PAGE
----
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I am trying to understand how Bayesian inference works, so this might be a very simple question. I have an experiment where I test two hypotheses predicting opposite results. Let’s say, hypothesis 1 (H1) predicts that x > 0, and hypothesis 2 (H2) predicts that x < 0.

I calculated Bayes factor with informed priors (positive and negative half-normals for H1 and H2 respectively) for two hypotheses. BF10 for the H1 was 0.04, and BF10 for the H2 was 0.13. In other words, both results indicate that I have to believe more in H0 than in any of two alternative hypotheses.

However, if I still want to make some inference on H1 and H2, can I just divide BF10(for H2) by BF10(for H1)? This ratio (it will Bayes Factor too, right?) will be 0.13 / 0.04 = 3.25. Does this result tell me that I have to increase my belief in H2 compared to H1?

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  • $\begingroup$ If I understand correctly, Bayes factor for H1 is (prior(H1) * likelihood) / (prior(H0) * likelihood). H0 (x=0) is the same for H1 and H2. $\endgroup$ – Ivan Ivanchei Oct 28 at 14:18
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    $\begingroup$ No this is not correct, the likelihood is integrated against the prior, check eg the Wikipedia page $\endgroup$ – Xi'an Oct 28 at 14:22
  • $\begingroup$ Now, after you asked, i started thinking about it, and it seems that what i did (BF(H1)/BF(H2)) is basically a Bayes factor for these two hypotheses, because the common denominator in two Bayes factors (prior(H0)*lokelihood) is cancelled in division. Would be great if somebody could confirm this. $\endgroup$ – Ivan Ivanchei Oct 28 at 14:23
  • $\begingroup$ Thanks @Xi'an ! $\endgroup$ – Ivan Ivanchei Oct 28 at 14:30
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In short, yes, but your comments indicate you might have gotten the right answer for the wrong reasons.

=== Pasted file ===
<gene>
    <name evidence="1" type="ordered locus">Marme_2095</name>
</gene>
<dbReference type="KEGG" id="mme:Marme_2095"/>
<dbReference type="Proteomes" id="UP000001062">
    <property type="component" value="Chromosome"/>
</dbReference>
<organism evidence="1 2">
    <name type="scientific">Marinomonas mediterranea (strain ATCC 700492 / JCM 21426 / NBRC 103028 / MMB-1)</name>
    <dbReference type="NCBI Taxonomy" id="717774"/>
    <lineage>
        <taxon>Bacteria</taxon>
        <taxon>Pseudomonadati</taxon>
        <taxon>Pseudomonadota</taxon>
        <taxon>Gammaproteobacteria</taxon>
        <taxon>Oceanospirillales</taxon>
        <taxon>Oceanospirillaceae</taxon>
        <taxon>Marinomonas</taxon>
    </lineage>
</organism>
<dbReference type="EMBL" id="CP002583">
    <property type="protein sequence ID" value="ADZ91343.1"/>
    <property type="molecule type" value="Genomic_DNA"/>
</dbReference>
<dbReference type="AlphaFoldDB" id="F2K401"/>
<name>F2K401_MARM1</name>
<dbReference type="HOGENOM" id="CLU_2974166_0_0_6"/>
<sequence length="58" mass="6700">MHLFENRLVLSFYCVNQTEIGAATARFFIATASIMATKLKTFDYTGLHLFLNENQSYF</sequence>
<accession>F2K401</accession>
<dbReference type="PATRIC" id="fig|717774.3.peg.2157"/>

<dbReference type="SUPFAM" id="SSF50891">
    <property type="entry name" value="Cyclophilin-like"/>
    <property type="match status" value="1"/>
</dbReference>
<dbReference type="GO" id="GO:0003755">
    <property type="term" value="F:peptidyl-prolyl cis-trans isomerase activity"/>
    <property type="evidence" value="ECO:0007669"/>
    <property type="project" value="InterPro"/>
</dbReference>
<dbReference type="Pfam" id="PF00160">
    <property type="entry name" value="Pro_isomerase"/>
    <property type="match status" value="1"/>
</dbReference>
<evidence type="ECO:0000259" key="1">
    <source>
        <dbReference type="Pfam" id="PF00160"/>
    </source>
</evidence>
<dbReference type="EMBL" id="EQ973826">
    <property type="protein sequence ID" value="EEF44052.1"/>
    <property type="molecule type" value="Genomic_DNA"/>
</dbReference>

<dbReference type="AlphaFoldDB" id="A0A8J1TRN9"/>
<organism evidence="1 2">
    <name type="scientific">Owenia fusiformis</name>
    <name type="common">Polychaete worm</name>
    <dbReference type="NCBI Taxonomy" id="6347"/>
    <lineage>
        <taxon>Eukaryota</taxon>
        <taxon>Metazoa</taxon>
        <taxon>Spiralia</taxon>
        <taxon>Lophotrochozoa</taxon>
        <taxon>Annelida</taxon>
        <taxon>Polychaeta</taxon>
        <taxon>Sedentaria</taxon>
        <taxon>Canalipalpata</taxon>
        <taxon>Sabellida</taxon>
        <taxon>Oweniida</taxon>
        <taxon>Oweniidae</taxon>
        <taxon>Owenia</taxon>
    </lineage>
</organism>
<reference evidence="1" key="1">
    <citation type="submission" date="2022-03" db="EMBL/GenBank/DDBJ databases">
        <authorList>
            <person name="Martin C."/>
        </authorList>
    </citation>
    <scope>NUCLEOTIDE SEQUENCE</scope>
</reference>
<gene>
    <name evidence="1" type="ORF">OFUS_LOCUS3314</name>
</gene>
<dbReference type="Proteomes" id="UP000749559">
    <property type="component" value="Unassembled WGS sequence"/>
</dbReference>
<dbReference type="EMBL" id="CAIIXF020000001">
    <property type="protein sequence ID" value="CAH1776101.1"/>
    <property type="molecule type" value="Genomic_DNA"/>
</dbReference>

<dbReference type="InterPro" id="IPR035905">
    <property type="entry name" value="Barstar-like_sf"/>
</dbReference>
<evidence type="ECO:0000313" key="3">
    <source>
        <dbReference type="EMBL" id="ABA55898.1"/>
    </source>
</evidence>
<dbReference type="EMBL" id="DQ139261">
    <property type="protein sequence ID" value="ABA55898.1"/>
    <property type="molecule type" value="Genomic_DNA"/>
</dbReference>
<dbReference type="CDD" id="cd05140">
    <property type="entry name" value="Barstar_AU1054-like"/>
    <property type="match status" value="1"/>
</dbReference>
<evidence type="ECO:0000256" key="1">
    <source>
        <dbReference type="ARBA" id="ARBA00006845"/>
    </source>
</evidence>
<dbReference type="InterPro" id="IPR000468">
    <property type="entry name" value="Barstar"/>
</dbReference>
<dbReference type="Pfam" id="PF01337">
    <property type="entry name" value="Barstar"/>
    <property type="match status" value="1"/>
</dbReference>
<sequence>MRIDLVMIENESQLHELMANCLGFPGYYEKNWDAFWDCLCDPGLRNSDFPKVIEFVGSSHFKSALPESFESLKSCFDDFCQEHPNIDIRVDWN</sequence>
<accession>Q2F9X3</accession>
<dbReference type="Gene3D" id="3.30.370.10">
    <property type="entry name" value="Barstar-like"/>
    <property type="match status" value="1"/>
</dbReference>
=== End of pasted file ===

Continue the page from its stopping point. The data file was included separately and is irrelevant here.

A Bayes Factor is the ratio of the marginal likelihoods of the data under two different hypotheses.

Let's say $L_i$ is the marginal likelihood of the data under hypothesis $H_i$, and $H_0: x = 0$, $H_1: x > 0$, and $H_2: x < 0$, where for $H_1$ and $H_2$ you have some prior over possible values of $x$ (positive and negative values, respectively).

Your Bayes Factors are then the following ratios:

  • $BF_{10} = \frac{L_1}{L_0}$
  • $BF_{20} = \frac{L_2}{L_0}$
  • $BF_{21} = \frac{L_2}{L_1}$

If you know $BF_{20}$ and $BF_{10}$, their ratio is

$$ \begin{align} \frac{BF_{20}}{BF_{10}} &= \frac{\frac{L_2}{L_0}}{\frac{L_1}{L_0}} \\ &= \frac{L_2}{L_0} \times \frac{L_0}{L_1} \\ &= \frac{L_2}{L_1} \\ &= BF_{21} \end{align} $$

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  • $\begingroup$ Indeed, I did not understand Bayes factor calculation well (i.e. marginal likelihood), but I didn't do the calculation myself (I used a script from elsewhere), therefore, the results should be right. So, it's just a BF21. Great, thank you! $\endgroup$ – Ivan Ivanchei Oct 28 at 14:29

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